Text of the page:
Looking at the challenges—and opportunities—of FarmBot, I'm reminded a bit of the factors that played into the origin of the world's first open source company, Cygnus. That history traces back to 1987, the year that Richard Stallman released version 1.0 of the GNU C compiler. At that time, compiler ports cost millions of dollars and took years to deliver. I was very interested in writing compilers, but I saw no prospect for doing so because (1) there were very few compiler companies in the world, and (2) they employed a very small number of people—most of whom were famous for having written the few compilers I'd ever heard of. Who would hire somebody with no commercial compiler experience to work on something so rare and valuable?
The GNU C compiler came onto the scene supporting the two major computer systems found in computer science programs at the time: the venerable DEC VAX and the Sun3 workstation. Both these machines ran UNIX, an operating system that came with a C compiler already installed, so at first blush the GNU C compiler offered nothing new except the fact that one could read, modify, and share the 110,000 source lines of code that made it work. Nevertheless, I decided to take the challenge of porting the compiler to a new machine, and to my great surprise I was able to do in two weeks what the industry might need two years to do. I realized that this was more than just a competitive advantage: whenever there's an order of magnitude change in time or cost, whole new markets can open up that were economically infeasible in the status quo.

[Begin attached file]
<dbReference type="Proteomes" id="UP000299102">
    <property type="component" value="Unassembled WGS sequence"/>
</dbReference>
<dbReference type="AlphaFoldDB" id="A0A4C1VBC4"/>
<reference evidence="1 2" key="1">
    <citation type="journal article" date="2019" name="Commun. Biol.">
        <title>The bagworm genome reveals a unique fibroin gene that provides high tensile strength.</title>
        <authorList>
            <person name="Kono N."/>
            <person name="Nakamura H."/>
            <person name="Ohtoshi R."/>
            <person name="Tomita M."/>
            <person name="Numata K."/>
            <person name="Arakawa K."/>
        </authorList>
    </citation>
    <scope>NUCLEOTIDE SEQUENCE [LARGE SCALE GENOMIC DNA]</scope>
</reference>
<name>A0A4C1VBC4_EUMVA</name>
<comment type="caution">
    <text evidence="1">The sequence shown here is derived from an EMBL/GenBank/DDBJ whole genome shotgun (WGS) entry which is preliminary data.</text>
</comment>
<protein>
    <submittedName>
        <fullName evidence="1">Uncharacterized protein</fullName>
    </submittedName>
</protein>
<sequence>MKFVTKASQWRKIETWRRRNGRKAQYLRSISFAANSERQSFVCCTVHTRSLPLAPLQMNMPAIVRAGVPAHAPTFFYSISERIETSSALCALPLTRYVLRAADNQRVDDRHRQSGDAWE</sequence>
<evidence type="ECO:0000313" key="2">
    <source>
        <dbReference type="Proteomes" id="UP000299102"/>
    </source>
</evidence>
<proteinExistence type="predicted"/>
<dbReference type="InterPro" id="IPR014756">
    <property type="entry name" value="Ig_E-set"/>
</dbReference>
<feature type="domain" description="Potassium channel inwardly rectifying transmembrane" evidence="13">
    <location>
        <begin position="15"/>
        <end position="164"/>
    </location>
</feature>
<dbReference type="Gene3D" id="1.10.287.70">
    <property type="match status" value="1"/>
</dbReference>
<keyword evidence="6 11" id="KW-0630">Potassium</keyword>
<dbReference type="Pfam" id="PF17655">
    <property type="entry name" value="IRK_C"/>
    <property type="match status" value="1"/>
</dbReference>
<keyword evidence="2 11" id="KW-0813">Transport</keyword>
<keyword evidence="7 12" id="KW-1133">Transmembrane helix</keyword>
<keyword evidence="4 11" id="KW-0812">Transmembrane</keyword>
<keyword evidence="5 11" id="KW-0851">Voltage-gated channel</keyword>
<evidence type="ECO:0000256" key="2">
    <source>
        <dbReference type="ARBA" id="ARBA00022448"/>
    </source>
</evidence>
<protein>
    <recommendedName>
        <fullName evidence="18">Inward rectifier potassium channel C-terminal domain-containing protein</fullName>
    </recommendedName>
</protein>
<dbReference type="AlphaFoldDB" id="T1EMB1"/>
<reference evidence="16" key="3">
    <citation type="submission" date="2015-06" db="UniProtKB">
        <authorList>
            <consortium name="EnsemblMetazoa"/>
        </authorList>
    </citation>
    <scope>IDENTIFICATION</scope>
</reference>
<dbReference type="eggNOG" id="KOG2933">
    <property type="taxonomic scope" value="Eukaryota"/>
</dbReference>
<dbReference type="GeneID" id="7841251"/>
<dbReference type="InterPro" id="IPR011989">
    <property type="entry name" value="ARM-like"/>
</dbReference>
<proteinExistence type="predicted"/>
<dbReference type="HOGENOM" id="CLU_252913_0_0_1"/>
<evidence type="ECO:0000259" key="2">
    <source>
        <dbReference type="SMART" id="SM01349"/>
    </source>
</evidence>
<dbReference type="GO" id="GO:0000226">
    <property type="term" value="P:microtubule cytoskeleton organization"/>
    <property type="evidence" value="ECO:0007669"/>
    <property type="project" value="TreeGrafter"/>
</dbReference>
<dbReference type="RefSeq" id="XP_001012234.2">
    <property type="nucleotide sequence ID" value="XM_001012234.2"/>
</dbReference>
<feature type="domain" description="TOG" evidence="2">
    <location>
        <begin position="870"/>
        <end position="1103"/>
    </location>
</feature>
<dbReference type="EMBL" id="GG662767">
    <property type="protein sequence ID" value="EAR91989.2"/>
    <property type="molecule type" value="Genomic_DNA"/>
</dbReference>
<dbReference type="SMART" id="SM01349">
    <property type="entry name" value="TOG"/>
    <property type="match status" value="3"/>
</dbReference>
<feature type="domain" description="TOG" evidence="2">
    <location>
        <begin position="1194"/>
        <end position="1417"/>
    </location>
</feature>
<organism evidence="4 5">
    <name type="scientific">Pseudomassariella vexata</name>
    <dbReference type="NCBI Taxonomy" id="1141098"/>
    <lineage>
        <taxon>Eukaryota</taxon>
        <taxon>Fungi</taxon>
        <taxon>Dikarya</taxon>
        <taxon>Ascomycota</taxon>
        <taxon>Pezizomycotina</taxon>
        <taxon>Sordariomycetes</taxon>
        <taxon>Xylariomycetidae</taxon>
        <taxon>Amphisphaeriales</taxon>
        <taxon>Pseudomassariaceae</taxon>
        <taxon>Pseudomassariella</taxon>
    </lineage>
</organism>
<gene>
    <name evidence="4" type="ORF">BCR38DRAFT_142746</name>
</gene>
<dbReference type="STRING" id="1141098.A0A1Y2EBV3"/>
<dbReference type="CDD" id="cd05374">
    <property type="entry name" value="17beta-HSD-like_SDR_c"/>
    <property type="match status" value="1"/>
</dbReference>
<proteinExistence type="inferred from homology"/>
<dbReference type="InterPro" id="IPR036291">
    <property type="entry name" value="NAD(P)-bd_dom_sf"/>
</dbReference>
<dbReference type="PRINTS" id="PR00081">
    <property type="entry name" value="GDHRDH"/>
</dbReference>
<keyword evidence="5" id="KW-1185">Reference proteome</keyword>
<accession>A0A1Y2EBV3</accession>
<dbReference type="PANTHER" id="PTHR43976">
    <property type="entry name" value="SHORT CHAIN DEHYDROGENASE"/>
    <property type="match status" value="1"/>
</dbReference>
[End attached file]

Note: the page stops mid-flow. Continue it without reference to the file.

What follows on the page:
The first question for the FarmBot project, therefore, is whether it can achieve some early wins and make some crops economically feasible that were not feasible before, but automating tasks that are simply too labor-intensive for humans to do. If so, the next question is whether it can continue to scale and adapt to more and more crops, and more and more systems, until it becomes the new standard.
I do hope that a technology like FarmBot can help farmers like Ethan and Melissa bring more fresh produce to market. If you also have farmer friends, consider contributing to their Kickstarter campaign, join the team, and help plant the seeds of the future of open source farming!